- An ABC/XYZ analysis and a comparison of the supply capability and inventory levels within the item classes to check compliance with the conceived assortment. Review of reorder point and safety stock levels, as well as the heuristic methods and forecasts used, to check errors in demand determination and inventory setting.
- A comparison of the ABC/XYZ analysis with the corresponding classification in your ERP system to check the accuracy of the data.
- Analysis of the parameters stored in the item master data (MRP procedures, reorder and safety stocks, planning data, ...)
Benchmarking of the above criteria at warehouse level within the same supply chain stage or of items within a warehouse in combination with interviews with the relevant logistics specialists usually allows for a quick identification of the pain points and a joint development of appropriate measures for improvement.
Conclusion and the role of digitalisation in inventory management
As customer requirements for delivery capabilities continue to grow and specialisation along the supply chain increases, so do the challenges for inventory management.
Through the use of technology and ongoing data acquisition, companies are able to effectively manage even the most complex supply chains and therefore gain a competitive advantage. The use of technology is the basis – the future will be decided by the increasing vertical and horizontal integration of adjacent systems. Vertically, all item movements and inventories along the supply chain will be known, from the supplier to the end customer. Horizontally, the actions and reactions of procurement, sales, marketing, and other functions will be involved in optimal inventory management.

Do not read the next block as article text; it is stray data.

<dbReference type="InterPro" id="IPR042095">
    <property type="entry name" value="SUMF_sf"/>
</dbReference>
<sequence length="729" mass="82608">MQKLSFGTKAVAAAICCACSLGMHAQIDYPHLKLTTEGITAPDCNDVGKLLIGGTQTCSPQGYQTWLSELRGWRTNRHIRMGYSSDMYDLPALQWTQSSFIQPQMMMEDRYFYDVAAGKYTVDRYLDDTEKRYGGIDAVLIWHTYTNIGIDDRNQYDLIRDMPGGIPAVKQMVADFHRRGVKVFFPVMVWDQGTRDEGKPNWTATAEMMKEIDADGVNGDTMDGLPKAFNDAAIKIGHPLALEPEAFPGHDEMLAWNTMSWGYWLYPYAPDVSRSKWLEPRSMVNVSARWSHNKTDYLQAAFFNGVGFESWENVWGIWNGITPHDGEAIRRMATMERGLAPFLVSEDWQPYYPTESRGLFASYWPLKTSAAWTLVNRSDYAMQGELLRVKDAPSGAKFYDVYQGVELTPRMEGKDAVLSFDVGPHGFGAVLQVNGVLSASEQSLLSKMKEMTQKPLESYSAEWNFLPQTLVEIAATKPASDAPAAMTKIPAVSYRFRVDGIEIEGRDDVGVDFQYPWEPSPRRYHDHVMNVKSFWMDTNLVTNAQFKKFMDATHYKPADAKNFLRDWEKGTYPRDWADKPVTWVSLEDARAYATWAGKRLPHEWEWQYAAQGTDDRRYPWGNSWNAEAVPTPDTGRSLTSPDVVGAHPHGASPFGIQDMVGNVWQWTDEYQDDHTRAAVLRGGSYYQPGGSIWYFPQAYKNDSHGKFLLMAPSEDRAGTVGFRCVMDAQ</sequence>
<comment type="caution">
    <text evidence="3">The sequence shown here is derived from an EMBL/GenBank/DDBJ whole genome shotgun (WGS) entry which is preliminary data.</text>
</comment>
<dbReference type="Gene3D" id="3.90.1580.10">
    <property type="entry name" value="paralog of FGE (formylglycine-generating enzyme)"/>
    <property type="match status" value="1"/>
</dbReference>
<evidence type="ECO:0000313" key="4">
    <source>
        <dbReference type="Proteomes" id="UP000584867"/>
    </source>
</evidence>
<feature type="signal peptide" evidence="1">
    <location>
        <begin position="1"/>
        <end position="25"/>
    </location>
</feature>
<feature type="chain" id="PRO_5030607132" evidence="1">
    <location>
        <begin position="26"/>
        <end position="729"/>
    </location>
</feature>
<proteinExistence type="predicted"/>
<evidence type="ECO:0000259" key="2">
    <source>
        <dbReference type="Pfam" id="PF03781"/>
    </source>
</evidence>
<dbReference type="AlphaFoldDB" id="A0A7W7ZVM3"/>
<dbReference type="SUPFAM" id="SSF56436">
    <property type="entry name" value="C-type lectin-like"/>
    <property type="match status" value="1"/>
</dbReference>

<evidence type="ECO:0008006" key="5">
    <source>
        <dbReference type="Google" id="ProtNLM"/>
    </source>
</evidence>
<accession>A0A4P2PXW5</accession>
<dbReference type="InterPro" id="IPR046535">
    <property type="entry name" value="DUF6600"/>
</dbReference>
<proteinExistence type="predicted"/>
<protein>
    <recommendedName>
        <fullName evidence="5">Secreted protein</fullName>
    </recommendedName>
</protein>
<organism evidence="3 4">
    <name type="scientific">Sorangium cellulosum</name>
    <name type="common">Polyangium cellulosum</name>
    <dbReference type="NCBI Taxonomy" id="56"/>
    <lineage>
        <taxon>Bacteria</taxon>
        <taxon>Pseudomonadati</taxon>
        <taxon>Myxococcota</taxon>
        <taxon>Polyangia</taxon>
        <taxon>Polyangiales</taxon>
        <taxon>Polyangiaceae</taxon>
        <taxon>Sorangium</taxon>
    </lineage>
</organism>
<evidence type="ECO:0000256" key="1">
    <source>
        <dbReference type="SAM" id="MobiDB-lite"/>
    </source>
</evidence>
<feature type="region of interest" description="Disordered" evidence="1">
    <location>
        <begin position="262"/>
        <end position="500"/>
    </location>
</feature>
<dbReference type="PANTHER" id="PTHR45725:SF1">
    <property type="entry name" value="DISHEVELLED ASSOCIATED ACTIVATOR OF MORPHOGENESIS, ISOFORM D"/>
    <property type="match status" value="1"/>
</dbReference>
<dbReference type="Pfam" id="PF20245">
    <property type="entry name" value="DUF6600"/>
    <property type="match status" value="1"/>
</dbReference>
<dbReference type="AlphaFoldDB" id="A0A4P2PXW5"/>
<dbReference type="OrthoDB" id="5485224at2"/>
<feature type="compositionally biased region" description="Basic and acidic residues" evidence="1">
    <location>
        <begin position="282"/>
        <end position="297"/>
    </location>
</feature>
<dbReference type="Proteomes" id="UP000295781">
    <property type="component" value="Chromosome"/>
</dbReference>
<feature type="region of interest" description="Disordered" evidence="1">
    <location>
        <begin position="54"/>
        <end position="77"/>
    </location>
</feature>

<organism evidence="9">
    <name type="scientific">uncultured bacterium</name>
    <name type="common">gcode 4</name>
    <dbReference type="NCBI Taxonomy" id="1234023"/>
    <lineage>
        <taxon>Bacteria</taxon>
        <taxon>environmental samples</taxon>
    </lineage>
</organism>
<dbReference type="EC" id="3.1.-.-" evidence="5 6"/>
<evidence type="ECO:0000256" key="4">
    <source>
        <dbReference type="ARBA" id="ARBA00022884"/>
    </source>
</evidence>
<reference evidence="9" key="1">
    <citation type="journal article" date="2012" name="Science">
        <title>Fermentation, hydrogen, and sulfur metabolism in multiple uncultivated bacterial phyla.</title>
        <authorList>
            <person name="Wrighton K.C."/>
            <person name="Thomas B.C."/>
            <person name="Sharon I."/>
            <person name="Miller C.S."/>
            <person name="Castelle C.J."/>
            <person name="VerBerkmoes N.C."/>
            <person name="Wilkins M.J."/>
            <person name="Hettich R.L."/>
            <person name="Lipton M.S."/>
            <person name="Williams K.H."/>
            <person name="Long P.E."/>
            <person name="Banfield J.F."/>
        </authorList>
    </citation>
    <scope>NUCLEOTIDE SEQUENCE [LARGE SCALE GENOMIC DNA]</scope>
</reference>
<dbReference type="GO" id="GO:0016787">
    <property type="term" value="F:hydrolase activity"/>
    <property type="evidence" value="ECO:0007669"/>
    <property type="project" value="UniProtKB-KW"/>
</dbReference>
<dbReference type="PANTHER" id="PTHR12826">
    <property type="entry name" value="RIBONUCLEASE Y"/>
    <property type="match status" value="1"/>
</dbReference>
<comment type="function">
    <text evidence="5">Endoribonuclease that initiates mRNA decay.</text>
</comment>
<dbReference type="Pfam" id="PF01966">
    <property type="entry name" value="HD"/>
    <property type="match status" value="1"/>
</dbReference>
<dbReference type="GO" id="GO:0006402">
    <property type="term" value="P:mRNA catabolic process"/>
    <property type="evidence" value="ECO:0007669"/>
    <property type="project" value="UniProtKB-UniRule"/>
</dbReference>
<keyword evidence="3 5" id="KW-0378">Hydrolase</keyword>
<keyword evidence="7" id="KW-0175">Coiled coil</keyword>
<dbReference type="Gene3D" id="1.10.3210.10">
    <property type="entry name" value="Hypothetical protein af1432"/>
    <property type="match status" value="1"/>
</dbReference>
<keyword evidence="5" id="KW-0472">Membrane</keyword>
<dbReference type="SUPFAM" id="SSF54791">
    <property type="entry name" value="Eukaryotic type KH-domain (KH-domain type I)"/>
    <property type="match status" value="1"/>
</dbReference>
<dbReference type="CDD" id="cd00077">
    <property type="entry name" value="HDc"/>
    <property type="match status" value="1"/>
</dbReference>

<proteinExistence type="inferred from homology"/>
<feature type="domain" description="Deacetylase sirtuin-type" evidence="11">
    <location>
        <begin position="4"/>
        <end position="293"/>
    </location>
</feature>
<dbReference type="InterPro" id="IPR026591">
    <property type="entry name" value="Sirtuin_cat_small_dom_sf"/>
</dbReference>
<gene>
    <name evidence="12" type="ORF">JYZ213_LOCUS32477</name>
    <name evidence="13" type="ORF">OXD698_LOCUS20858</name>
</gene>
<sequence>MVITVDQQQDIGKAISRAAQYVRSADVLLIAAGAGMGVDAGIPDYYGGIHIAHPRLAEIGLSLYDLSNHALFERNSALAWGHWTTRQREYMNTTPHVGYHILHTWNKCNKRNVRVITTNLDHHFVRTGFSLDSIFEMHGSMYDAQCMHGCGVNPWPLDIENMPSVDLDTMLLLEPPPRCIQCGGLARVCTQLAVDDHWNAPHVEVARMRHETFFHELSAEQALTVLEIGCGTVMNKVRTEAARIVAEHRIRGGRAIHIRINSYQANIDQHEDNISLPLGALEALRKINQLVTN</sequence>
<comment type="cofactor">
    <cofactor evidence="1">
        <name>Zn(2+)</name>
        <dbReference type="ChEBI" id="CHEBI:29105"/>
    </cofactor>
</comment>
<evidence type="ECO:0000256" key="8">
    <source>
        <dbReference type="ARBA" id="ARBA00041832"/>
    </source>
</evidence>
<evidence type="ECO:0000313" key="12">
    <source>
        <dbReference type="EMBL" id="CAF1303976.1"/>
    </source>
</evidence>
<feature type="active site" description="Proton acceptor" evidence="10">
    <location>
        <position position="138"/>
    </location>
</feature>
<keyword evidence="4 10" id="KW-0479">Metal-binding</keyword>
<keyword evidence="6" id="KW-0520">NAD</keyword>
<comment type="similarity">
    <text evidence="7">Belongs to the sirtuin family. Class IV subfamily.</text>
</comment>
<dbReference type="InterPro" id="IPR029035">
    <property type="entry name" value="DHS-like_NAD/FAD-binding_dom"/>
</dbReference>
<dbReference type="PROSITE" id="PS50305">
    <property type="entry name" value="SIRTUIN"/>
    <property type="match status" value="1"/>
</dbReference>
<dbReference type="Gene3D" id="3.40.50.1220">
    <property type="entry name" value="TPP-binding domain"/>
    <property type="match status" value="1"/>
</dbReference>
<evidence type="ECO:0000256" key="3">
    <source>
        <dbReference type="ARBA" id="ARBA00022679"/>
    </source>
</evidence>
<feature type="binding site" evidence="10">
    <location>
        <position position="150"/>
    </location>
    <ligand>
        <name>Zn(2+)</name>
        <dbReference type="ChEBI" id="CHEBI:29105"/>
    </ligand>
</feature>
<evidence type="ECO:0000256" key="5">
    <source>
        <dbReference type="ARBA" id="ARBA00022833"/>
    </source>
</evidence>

In addition to solid data, however, the basis for these developments is above all having functioning methods and processes within the framework of inventory management. To optimise working capital and reduce costs, companies should invest today in appropriate strategic alignment, transparent performance measurement, and clear inventory management processes.
One simple and yet very effective method is the concept of the economic order quantity. Its power must not be underestimated. When complemented with relevant information and sensible extensions as for rounding rules etc. the concept of EOQ is a powerful tool in order to balance perfectly between availability, cost of capital and opex cost.
OCM helps you optimise and design your inventory management systems and processes, design your supply chain network or warehouse, and the corresponding digitalisation projects.
We would be happy to present our expertise and consulting modules in this regard or discuss concrete solutions based on your challenges.
Founder & Partner
M.+49 160 93882573